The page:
Emigrate to Cyprus

⇒ Austria culture

⇒ Climate

⇒ Language

⇒ Malta school system

⇒ Health care system

⇒ Vaccinations and medical certificates

⇒ Tax system

⇒ Economy

⇒ Prices by index

⇒ Real estate

⇒ Company foundation

⇒ Visa

⇒ Safety

⇒ German agencies


Discover the cultural diversity of Cyprus

If you are considering emigrating to Cyprus, you can expect not only breathtaking scenery and a relaxed way of life, but also a fascinating cultural diversity. Cyprus, the third largest island in the Mediterranean, is a melting pot of history, traditions and influences of different cultures. When you choose to live on this beautiful island, you become part of not only a diverse culture, but also a close-knit community ready to welcome you.

Historical roots and influences:

The culture of Cyprus is a reflection of the many civilizations that have shaped the island over the centuries. From the ancient Greeks, Romans and Byzantines to the Ottomans and British colonial rule, numerous cultures have left their mark. This has resulted in a unique blend of traditions, customs and languages that is still visible today.


Cypriot cuisine is a culinary experience composed of Mediterranean, Greek and Middle Eastern influences. You can look forward to fresh seafood, delicious olive oil, halloumi (a local type of cheese) and meze (a selection of small dishes). Food has social significance in the culture of Cyprus and is often used as an opportunity to bring family and friends together.

Religion and festivals:

Most Cypriots are either Greek Orthodox or Muslim. Religion plays an important role in social life, and religious festivals are celebrated extensively. For example, Easter is a significant event with festive processions and traditions that reflect the deep connection to the Orthodox Church.

Hospitality and fellowship:

Cypriots are known for their warm hospitality. New neighbors and friends are often integrated into the community, and it is customary to visit each other and exchange host gifts. This strong emphasis on community can make it easier for emigrants to feel welcome and connected in their new environment.

Cultural sights:

Cyprus is rich in historical sites and cultural attractions. From ancient ruins to medieval monasteries and picturesque villages, there is much to discover. The capital Nicosia is divided between the Greek and Turkish parts and offers a unique opportunity to experience two different cultures in one city.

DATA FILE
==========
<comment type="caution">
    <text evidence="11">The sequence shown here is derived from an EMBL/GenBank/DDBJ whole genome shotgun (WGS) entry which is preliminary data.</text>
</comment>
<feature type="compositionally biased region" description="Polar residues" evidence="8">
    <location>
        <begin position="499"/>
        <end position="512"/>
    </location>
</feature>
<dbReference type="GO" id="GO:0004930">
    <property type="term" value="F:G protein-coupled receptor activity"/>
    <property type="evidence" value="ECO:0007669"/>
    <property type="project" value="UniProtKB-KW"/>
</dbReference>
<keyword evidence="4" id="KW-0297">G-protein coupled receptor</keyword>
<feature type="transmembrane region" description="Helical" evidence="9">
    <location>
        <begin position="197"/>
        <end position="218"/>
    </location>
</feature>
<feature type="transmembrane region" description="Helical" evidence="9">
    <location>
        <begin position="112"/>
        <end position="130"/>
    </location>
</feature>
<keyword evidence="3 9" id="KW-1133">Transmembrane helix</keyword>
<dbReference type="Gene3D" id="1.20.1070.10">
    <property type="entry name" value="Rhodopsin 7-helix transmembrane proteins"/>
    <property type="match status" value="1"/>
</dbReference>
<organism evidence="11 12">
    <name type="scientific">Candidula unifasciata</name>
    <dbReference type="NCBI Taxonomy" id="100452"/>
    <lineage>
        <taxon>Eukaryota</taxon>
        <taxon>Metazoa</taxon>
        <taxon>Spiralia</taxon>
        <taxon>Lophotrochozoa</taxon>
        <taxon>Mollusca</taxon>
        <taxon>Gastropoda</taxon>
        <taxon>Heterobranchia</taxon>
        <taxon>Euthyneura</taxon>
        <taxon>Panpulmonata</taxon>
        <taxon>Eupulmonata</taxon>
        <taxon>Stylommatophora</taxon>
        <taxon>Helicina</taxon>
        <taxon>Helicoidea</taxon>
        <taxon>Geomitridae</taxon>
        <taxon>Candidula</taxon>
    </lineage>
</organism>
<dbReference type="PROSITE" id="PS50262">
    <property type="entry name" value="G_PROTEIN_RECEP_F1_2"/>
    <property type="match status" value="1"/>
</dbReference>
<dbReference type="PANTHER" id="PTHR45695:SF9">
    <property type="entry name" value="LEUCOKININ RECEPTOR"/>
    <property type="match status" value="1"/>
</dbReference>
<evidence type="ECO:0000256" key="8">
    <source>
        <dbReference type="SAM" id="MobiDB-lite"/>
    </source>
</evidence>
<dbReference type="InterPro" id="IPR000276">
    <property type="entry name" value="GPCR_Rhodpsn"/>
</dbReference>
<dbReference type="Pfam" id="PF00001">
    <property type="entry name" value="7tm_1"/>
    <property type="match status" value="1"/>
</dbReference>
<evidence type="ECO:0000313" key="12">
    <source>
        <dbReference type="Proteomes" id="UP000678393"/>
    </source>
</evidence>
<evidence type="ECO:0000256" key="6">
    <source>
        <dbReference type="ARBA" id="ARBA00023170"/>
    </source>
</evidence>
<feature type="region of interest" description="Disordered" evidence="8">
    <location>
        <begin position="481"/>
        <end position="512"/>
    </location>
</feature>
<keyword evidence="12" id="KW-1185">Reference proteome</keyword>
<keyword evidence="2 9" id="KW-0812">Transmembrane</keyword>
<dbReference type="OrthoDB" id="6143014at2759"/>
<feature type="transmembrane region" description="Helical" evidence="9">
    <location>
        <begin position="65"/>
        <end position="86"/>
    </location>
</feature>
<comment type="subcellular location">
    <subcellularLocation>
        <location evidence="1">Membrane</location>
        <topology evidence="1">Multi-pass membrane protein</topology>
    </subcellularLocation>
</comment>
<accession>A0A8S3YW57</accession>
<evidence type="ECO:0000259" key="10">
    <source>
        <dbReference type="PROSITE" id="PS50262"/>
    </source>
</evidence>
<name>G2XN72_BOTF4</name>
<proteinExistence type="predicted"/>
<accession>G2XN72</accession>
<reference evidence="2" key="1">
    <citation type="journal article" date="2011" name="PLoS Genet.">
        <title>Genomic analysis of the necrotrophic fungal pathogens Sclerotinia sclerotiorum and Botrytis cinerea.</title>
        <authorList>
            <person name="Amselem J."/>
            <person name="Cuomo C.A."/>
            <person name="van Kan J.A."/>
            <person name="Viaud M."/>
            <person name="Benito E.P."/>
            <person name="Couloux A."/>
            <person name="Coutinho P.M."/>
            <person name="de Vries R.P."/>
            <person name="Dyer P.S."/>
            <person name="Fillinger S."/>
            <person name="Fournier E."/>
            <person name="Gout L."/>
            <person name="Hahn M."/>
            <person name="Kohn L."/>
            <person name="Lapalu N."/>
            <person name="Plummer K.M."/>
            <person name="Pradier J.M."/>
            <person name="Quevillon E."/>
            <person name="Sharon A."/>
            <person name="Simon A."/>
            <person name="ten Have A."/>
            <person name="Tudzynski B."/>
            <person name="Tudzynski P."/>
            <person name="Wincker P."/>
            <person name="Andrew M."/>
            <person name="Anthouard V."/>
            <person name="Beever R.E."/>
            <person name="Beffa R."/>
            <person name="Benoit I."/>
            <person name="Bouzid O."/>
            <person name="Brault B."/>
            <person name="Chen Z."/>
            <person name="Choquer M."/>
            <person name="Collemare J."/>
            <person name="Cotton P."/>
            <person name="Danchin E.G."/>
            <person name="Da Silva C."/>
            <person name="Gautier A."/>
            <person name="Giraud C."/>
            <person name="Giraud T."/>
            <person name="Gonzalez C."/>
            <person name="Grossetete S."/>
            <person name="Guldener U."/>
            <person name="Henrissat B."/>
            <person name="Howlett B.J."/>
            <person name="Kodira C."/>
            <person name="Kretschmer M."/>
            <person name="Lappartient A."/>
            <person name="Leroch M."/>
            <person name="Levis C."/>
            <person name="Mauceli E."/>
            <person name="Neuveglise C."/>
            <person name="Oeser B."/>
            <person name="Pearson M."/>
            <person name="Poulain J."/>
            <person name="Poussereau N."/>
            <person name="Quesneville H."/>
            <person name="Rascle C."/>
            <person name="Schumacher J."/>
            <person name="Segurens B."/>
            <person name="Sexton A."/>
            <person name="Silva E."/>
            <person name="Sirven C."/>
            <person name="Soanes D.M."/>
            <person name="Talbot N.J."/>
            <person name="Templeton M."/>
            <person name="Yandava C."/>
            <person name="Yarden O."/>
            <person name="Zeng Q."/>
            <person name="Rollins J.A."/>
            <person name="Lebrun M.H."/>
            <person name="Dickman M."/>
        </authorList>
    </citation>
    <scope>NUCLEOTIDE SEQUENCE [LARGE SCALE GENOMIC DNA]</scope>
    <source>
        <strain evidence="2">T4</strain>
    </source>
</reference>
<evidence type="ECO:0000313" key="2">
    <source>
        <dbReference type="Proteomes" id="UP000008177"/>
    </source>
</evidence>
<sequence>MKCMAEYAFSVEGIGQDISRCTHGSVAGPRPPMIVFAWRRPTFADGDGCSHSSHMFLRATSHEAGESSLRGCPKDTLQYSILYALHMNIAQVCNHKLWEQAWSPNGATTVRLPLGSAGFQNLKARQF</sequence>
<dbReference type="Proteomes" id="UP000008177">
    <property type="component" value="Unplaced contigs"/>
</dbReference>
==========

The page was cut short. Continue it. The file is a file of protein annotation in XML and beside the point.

Die atemberaubende Landschaft in Zypern

Cyprus climate

The climate in Cyprus is predominantly Mediterranean, which means that the island has mild, humid winters and dry, hot summers. The different seasons offer a variety of weather conditions that make life on the island varied.

Summers in Cyprus are hot and dry. Temperatures can regularly rise above 30 degrees Celsius, especially in the interior. On the coasts it is somewhat milder, but still warm. This is the peak travel season as the weather is ideal for beach activities, water sports and outdoor exploration. Sunshine duration is the longest in this season, and rain is extremely rare.

Autumn is a pleasant season in Cyprus. Temperatures start to cool down, but are still quite warm, especially in September and October. This is a good time to explore the cultural sights, go hiking and enjoy nature. The probability of rain slowly increases, especially towards the end of autumn.

Winters in Cyprus are mild compared to many other European countries. Temperatures are usually between 10 and 15 degrees Celsius, but can drop lower in mountainous regions. Rain is more frequent, and there may also be occasional snowfall in the mountains. In the cities and villages, Christmas and New Year are celebrated festively.

Spring is a popular season in Cyprus. Temperatures are gradually rising, and the landscape is embellished with blooming flowers and plants. The temperatures are pleasant, both during the day and at night. This is an ideal time for outdoor activities, hiking and visiting historical sites.


Several languages are spoken in Cyprus, the main and official languages being Greek and Turkish. However, there are also communities that speak other languages, especially English.

  1. Greek: Greek is the most widely spoken language in Cyprus and is spoken by the majority of the population. It is the official language of the Republic of Cyprus and is used in educational institutions, media, administration and everyday life.
  2. Turkish: Turkish is mainly spoken by the Turkish Cypriot population in the north of the island. In this area, recognized as the Turkish Republic of Northern Cyprus, Turkish is the official language and is used in educational institutions, media and everyday life.
  3. English: English has a strong presence in Cyprus due to British colonial rule. It is used as a second official language and is widely spoken. Most people in Cyprus, especially the younger generation, have a good command of English. English is widely used in business, tourism, education and international relations.
  4. Other Languages: Due to the cultural diversity in Cyprus, there are also communities of people who speak other languages, including Russian, Armenian, French and more. These languages are often spoken by foreigners and migrants living in Cyprus.

Multilingualism in Cyprus reflects the historical and cultural diversity of the island, which has been shaped by the different civilizations that have existed on the island over the centuries.

School and education system in Cyprus